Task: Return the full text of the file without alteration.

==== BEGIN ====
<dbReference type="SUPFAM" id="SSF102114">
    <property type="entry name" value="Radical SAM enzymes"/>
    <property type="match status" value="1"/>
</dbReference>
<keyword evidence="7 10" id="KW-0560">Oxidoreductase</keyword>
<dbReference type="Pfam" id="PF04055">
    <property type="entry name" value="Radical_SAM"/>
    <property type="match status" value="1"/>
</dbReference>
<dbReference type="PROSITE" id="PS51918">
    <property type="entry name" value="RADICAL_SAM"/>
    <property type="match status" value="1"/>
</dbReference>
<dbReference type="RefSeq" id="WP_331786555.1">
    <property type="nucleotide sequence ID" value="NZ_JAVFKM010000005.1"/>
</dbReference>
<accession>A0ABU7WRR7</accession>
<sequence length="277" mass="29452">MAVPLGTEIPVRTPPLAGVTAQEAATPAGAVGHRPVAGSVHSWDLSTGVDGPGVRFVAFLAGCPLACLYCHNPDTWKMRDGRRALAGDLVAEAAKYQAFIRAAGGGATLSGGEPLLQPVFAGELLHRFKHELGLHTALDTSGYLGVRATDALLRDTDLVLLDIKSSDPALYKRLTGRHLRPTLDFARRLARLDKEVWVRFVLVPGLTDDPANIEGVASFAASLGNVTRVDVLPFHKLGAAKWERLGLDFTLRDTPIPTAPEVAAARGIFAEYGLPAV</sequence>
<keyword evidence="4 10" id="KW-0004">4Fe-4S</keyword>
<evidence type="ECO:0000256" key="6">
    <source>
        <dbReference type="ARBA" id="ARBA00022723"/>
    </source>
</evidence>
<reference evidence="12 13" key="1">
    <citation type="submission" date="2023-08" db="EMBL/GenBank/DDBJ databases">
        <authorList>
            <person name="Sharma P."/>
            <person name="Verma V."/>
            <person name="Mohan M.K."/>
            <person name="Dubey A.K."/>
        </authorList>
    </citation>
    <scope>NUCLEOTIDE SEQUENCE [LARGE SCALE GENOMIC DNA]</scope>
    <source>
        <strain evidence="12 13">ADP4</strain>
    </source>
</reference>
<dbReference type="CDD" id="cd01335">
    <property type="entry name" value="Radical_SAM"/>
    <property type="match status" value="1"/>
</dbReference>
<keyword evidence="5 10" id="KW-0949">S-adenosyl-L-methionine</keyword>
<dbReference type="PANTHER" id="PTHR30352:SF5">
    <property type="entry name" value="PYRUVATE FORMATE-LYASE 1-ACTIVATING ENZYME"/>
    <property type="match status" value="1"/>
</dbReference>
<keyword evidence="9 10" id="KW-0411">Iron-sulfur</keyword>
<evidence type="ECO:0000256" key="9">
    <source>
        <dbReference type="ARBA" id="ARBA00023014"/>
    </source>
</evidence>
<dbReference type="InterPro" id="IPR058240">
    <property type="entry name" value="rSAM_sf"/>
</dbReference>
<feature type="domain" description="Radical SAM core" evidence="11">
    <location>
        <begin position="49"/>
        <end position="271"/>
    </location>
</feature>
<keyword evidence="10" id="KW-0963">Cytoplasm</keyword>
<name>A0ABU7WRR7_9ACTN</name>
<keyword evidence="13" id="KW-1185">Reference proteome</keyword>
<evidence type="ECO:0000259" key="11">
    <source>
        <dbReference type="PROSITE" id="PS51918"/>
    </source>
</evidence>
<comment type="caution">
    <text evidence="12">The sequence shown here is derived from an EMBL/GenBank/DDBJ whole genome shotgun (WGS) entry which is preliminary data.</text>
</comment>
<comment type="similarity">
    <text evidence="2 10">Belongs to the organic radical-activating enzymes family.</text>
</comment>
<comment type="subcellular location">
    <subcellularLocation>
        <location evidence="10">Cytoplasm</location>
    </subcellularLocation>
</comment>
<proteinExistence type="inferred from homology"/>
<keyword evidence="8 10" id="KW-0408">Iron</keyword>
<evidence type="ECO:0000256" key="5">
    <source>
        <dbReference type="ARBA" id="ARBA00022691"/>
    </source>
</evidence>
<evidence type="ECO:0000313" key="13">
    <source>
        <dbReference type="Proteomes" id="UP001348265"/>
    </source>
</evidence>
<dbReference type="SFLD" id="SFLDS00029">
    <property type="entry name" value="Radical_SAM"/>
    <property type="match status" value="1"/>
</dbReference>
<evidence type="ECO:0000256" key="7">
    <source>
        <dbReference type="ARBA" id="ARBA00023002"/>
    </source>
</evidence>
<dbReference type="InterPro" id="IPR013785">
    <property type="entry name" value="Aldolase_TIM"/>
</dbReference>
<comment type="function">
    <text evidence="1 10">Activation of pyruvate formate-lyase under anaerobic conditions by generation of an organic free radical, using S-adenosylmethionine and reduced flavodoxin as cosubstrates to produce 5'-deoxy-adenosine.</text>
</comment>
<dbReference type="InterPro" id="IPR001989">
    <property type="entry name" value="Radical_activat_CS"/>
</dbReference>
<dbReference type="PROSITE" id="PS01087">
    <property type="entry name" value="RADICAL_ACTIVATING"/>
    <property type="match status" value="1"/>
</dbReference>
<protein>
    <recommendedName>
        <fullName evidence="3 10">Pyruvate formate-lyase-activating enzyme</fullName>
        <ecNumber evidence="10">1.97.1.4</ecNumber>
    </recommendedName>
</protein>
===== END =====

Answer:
<dbReference type="SUPFAM" id="SSF102114">
    <property type="entry name" value="Radical SAM enzymes"/>
    <property type="match status" value="1"/>
</dbReference>
<keyword evidence="7 10" id="KW-0560">Oxidoreductase</keyword>
<dbReference type="Pfam" id="PF04055">
    <property type="entry name" value="Radical_SAM"/>
    <property type="match status" value="1"/>
</dbReference>
<dbReference type="PROSITE" id="PS51918">
    <property type="entry name" value="RADICAL_SAM"/>
    <property type="match status" value="1"/>
</dbReference>
<dbReference type="RefSeq" id="WP_331786555.1">
    <property type="nucleotide sequence ID" value="NZ_JAVFKM010000005.1"/>
</dbReference>
<accession>A0ABU7WRR7</accession>
<sequence length="277" mass="29452">MAVPLGTEIPVRTPPLAGVTAQEAATPAGAVGHRPVAGSVHSWDLSTGVDGPGVRFVAFLAGCPLACLYCHNPDTWKMRDGRRALAGDLVAEAAKYQAFIRAAGGGATLSGGEPLLQPVFAGELLHRFKHELGLHTALDTSGYLGVRATDALLRDTDLVLLDIKSSDPALYKRLTGRHLRPTLDFARRLARLDKEVWVRFVLVPGLTDDPANIEGVASFAASLGNVTRVDVLPFHKLGAAKWERLGLDFTLRDTPIPTAPEVAAARGIFAEYGLPAV</sequence>
<keyword evidence="4 10" id="KW-0004">4Fe-4S</keyword>
<evidence type="ECO:0000256" key="6">
    <source>
        <dbReference type="ARBA" id="ARBA00022723"/>
    </source>
</evidence>
<reference evidence="12 13" key="1">
    <citation type="submission" date="2023-08" db="EMBL/GenBank/DDBJ databases">
        <authorList>
            <person name="Sharma P."/>
            <person name="Verma V."/>
            <person name="Mohan M.K."/>
            <person name="Dubey A.K."/>
        </authorList>
    </citation>
    <scope>NUCLEOTIDE SEQUENCE [LARGE SCALE GENOMIC DNA]</scope>
    <source>
        <strain evidence="12 13">ADP4</strain>
    </source>
</reference>
<dbReference type="CDD" id="cd01335">
    <property type="entry name" value="Radical_SAM"/>
    <property type="match status" value="1"/>
</dbReference>
<keyword evidence="5 10" id="KW-0949">S-adenosyl-L-methionine</keyword>
<dbReference type="PANTHER" id="PTHR30352:SF5">
    <property type="entry name" value="PYRUVATE FORMATE-LYASE 1-ACTIVATING ENZYME"/>
    <property type="match status" value="1"/>
</dbReference>
<keyword evidence="9 10" id="KW-0411">Iron-sulfur</keyword>
<evidence type="ECO:0000256" key="9">
    <source>
        <dbReference type="ARBA" id="ARBA00023014"/>
    </source>
</evidence>
<dbReference type="InterPro" id="IPR058240">
    <property type="entry name" value="rSAM_sf"/>
</dbReference>
<feature type="domain" description="Radical SAM core" evidence="11">
    <location>
        <begin position="49"/>
        <end position="271"/>
    </location>
</feature>
<keyword evidence="10" id="KW-0963">Cytoplasm</keyword>
<name>A0ABU7WRR7_9ACTN</name>
<keyword evidence="13" id="KW-1185">Reference proteome</keyword>
<evidence type="ECO:0000259" key="11">
    <source>
        <dbReference type="PROSITE" id="PS51918"/>
    </source>
</evidence>
<comment type="caution">
    <text evidence="12">The sequence shown here is derived from an EMBL/GenBank/DDBJ whole genome shotgun (WGS) entry which is preliminary data.</text>
</comment>
<comment type="similarity">
    <text evidence="2 10">Belongs to the organic radical-activating enzymes family.</text>
</comment>
<comment type="subcellular location">
    <subcellularLocation>
        <location evidence="10">Cytoplasm</location>
    </subcellularLocation>
</comment>
<proteinExistence type="inferred from homology"/>
<keyword evidence="8 10" id="KW-0408">Iron</keyword>
<evidence type="ECO:0000256" key="5">
    <source>
        <dbReference type="ARBA" id="ARBA00022691"/>
    </source>
</evidence>
<evidence type="ECO:0000313" key="13">
    <source>
        <dbReference type="Proteomes" id="UP001348265"/>
    </source>
</evidence>
<dbReference type="SFLD" id="SFLDS00029">
    <property type="entry name" value="Radical_SAM"/>
    <property type="match status" value="1"/>
</dbReference>
<evidence type="ECO:0000256" key="7">
    <source>
        <dbReference type="ARBA" id="ARBA00023002"/>
    </source>
</evidence>
<dbReference type="InterPro" id="IPR013785">
    <property type="entry name" value="Aldolase_TIM"/>
</dbReference>
<comment type="function">
    <text evidence="1 10">Activation of pyruvate formate-lyase under anaerobic conditions by generation of an organic free radical, using S-adenosylmethionine and reduced flavodoxin as cosubstrates to produce 5'-deoxy-adenosine.</text>
</comment>
<dbReference type="InterPro" id="IPR001989">
    <property type="entry name" value="Radical_activat_CS"/>
</dbReference>
<dbReference type="PROSITE" id="PS01087">
    <property type="entry name" value="RADICAL_ACTIVATING"/>
    <property type="match status" value="1"/>
</dbReference>
<protein>
    <recommendedName>
        <fullName evidence="3 10">Pyruvate formate-lyase-activating enzyme</fullName>
        <ecNumber evidence="10">1.97.1.4</ecNumber>
    </recommendedName>
</protein>